His Empire Series has taken us through the hot spots of Imperial Britain’s golden age of domination and plunder (always for ‘their’ own good, of course.) Nevertheless, it remains one of my favourite eras for an overall commitment to ‘God and Empire’. It is probably the last example of a people willingly committed to a state that was ‘politely’ corrupt and exploitive, through-and through.

The blurb provides as good a synopsis of the story as I could write; therefore, I will contain my comments to some of the highlights as I see them.

First of all, I like the cover art and design by Oliver Frey. It has a rugged, masculine look about it that suits this type of novel. With a few notable eceptions, adventure novels tend to be written by male authors, and so anything less rugged wouldn’t have met my expectations.

I also love Kean’s choice of names, i.e. Harry Smythe-Vane, and Jolyon Langrish-Smith. How delicious zany! I have often observed that authors don’t give enough attention to names – especially historical names – but these certainly do add a ‘stuffiness’ to the era that fits.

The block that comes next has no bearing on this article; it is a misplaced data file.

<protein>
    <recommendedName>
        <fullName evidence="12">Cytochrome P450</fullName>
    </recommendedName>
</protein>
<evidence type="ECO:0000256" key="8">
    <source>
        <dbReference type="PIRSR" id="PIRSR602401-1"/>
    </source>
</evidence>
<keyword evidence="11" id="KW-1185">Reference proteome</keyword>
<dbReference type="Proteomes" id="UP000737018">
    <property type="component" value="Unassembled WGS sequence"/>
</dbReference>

The introduction of certain celebrities of the day – especially young Winston Churchill – added a whole new dimension to the already interesting historical events. There are also some who also say that Baden-Powell had an interest in boys beyond scouting, and so these characters can add wonderful fodder to a story.

The writing is, of course, top notch (if, perhaps, a bit over-expansive), and so I am going to award this novel with a five-bee rating.

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March 23, 2015 Posted by | a love story, Afghanistan, Fiction, Gay fiction, Gay historical fiction, Gay military, Historical period | Leave a comment

Certainty by Victor Bevine

A superbly written fiction wrapped around an historical event.

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Click on the cover to purchase.

Click on the cover to purchase.

When you’re fighting an injustice, can it be wrong to do what’s right?

Inspired by the scandalous true story that shocked a nation at the close of WWI.